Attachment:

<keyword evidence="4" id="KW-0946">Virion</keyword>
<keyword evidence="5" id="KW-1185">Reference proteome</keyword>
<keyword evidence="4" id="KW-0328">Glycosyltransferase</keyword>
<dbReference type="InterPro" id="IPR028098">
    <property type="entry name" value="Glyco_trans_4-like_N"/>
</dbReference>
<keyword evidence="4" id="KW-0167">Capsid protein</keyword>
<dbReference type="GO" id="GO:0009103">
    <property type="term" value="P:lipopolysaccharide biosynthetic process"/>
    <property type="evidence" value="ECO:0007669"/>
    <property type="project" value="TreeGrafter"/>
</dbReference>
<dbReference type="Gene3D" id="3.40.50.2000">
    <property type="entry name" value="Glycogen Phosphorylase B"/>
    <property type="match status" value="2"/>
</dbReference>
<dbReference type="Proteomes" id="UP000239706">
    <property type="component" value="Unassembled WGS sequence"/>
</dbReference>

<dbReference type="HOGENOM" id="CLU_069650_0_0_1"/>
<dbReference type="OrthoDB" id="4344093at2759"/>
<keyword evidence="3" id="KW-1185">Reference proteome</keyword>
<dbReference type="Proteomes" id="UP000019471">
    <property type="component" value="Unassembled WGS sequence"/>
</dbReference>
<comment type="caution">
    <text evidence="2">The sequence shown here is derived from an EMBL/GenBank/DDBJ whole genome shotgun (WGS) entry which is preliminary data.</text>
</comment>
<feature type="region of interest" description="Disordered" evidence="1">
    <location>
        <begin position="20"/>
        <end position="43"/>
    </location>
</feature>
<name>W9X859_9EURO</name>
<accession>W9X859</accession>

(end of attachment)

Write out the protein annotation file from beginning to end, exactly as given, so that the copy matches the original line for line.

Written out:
<keyword evidence="4" id="KW-0946">Virion</keyword>
<keyword evidence="5" id="KW-1185">Reference proteome</keyword>
<keyword evidence="4" id="KW-0328">Glycosyltransferase</keyword>
<dbReference type="InterPro" id="IPR028098">
    <property type="entry name" value="Glyco_trans_4-like_N"/>
</dbReference>
<keyword evidence="4" id="KW-0167">Capsid protein</keyword>
<dbReference type="GO" id="GO:0009103">
    <property type="term" value="P:lipopolysaccharide biosynthetic process"/>
    <property type="evidence" value="ECO:0007669"/>
    <property type="project" value="TreeGrafter"/>
</dbReference>
<dbReference type="Gene3D" id="3.40.50.2000">
    <property type="entry name" value="Glycogen Phosphorylase B"/>
    <property type="match status" value="2"/>
</dbReference>
<dbReference type="Proteomes" id="UP000239706">
    <property type="component" value="Unassembled WGS sequence"/>
</dbReference>

<dbReference type="HOGENOM" id="CLU_069650_0_0_1"/>
<dbReference type="OrthoDB" id="4344093at2759"/>
<keyword evidence="3" id="KW-1185">Reference proteome</keyword>
<dbReference type="Proteomes" id="UP000019471">
    <property type="component" value="Unassembled WGS sequence"/>
</dbReference>
<comment type="caution">
    <text evidence="2">The sequence shown here is derived from an EMBL/GenBank/DDBJ whole genome shotgun (WGS) entry which is preliminary data.</text>
</comment>
<feature type="region of interest" description="Disordered" evidence="1">
    <location>
        <begin position="20"/>
        <end position="43"/>
    </location>
</feature>
<name>W9X859_9EURO</name>
<accession>W9X859</accession>